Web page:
Earlier this week in Chicago, Mayor Richard Daley said that he wants to close the “open-door” admissions policy at the City Colleges, which allows students to enroll in classes regardless of past academic performance. He says the system can’t afford to keep spending $30 million a year on remedial classes for students who aren’t prepared to handle college level work.
But for many students, remedial classes are their way into higher education, better jobs and more opportunities.
At the University of Texas at Austin on Monday, President Obama stressed the importance of increasing the college graduation rate, and called education the “economic issue of our time.”
“It’s an economic issue when the unemployment rate for folks who’ve never gone to college is almost double what it is for those who have gone to college," he said.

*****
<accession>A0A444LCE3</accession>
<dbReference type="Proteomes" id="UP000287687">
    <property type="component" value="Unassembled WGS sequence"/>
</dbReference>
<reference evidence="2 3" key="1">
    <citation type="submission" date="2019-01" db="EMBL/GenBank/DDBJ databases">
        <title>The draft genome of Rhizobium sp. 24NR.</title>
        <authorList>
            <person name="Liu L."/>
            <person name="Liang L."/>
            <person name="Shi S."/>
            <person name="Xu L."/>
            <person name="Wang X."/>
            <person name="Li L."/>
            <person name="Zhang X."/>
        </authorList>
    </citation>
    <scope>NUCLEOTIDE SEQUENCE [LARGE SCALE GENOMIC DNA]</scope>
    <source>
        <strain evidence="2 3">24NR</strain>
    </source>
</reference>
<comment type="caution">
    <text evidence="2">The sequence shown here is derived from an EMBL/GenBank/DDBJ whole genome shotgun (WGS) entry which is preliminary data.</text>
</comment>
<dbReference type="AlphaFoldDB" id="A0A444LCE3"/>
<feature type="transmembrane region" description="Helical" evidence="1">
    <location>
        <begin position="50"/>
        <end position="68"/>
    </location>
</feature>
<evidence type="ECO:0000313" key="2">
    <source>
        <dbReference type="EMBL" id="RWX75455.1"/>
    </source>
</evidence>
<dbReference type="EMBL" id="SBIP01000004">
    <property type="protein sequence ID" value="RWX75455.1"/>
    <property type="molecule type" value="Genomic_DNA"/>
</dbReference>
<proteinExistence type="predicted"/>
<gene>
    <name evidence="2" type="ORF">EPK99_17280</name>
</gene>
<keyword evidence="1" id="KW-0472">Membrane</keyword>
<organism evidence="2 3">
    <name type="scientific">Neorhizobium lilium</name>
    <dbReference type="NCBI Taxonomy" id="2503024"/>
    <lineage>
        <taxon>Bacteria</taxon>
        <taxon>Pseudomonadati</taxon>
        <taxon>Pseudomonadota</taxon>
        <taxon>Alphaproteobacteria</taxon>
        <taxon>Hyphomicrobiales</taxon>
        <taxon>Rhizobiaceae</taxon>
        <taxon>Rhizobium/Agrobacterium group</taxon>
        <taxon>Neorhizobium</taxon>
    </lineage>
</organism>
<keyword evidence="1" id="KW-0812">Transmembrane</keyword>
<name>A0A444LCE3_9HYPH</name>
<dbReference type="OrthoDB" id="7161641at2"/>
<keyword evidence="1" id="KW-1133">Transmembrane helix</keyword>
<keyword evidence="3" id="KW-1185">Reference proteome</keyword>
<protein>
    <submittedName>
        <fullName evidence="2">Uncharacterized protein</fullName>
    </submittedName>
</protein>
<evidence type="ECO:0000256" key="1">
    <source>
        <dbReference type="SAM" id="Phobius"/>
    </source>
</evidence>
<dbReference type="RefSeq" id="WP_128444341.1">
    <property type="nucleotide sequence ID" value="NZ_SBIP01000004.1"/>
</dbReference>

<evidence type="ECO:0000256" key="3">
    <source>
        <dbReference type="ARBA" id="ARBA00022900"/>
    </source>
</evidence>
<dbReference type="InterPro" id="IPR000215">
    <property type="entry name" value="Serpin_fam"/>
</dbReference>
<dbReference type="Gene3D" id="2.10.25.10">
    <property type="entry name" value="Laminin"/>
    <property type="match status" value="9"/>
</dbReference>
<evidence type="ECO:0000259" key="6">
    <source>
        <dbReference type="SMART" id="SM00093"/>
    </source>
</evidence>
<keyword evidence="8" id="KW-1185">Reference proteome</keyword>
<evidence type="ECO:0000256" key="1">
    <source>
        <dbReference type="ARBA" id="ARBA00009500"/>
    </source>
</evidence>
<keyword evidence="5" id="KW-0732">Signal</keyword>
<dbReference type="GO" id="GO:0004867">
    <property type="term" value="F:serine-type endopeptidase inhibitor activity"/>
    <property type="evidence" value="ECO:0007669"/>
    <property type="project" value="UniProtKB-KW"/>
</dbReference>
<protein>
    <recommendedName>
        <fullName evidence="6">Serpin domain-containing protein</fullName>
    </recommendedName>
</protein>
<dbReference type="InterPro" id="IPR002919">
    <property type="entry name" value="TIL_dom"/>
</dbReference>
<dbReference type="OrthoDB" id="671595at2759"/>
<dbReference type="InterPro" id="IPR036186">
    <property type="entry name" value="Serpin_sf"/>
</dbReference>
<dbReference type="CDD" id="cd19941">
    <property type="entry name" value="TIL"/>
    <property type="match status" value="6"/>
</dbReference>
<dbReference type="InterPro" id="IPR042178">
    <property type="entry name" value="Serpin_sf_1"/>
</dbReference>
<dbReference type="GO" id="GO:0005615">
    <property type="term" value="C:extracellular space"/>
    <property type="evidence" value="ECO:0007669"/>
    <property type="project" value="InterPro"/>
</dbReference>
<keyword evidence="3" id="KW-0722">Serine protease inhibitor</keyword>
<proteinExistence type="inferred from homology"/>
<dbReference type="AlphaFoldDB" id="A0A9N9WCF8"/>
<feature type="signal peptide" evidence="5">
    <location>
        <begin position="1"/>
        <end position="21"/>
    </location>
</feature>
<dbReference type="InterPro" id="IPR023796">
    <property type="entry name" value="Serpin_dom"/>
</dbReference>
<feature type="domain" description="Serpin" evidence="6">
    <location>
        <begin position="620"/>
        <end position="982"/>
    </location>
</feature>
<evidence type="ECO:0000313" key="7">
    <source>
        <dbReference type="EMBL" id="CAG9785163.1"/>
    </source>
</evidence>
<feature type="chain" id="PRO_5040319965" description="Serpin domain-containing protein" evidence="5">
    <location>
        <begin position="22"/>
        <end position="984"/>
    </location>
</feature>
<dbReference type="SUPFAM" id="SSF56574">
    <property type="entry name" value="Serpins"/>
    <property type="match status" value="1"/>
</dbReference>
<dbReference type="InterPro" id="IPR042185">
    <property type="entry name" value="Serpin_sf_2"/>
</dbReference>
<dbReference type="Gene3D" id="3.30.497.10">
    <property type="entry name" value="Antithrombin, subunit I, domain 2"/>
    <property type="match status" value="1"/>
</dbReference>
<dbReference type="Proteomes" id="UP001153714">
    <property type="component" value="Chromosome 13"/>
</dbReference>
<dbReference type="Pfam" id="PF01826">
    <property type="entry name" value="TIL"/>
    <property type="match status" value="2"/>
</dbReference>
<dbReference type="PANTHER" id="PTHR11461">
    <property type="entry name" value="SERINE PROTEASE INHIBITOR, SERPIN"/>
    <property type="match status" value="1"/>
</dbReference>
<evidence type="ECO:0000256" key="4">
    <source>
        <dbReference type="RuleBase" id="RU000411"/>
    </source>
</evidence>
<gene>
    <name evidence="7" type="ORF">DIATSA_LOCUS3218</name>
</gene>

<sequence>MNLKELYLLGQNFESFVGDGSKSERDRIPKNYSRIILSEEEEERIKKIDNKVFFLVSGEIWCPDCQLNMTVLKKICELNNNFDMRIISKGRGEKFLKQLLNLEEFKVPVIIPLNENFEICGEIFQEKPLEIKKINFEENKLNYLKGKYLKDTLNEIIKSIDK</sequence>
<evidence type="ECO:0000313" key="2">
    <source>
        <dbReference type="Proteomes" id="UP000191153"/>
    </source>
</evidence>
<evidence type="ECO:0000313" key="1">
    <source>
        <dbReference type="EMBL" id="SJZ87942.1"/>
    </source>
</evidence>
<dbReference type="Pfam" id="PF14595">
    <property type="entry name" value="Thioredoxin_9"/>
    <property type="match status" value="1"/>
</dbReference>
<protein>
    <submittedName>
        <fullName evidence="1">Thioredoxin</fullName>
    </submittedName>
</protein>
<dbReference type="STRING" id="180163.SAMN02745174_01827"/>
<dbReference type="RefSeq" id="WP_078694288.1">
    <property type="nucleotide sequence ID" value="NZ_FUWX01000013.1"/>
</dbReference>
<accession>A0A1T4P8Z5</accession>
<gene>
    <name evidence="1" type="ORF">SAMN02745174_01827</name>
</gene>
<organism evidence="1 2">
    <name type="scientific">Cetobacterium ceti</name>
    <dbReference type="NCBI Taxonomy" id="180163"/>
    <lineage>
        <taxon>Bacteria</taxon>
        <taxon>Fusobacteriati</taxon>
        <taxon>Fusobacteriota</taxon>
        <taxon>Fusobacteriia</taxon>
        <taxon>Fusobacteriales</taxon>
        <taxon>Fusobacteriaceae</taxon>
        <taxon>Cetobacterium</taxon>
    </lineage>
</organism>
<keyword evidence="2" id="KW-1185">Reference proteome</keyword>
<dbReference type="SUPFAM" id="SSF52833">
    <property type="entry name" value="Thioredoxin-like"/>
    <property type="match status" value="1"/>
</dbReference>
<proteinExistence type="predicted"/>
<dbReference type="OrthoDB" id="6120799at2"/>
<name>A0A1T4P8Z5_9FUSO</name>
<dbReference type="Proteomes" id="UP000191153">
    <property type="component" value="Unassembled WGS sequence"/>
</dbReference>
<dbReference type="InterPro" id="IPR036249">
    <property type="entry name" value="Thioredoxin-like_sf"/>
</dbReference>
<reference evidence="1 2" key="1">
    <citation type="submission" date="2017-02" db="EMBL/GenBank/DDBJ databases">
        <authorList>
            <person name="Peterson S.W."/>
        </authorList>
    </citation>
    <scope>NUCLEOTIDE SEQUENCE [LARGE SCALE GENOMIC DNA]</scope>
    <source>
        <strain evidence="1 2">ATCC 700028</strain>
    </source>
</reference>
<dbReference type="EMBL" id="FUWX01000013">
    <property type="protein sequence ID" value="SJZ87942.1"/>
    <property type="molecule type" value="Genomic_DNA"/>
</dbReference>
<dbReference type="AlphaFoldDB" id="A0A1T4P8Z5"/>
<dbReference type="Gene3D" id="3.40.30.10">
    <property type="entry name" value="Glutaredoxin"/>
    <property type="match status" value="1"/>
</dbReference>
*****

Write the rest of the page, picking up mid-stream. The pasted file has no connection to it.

But not everyone who wants to go to college is prepared to take on college-level work, which is where remedial classes come in. But are they working? Or are colleges, as Mayor Daley is arguing, spending too much on remedial classes for kids who will never graduate?
We speak with Gail Mellow, the president of LaGuardia Community College in New York. She has a grant from the Bill and Melinda Gates Foundation to look at how to improve remedial, or developmental, education across the country.
Also with us is Edgar Romero, who started at LaGuardia Community College in 2007, taking remedial English and math courses. He went on to become the president of the international honor society for community colleges. Now, in just a few weeks, will start at City College, with a full tuition scholarship.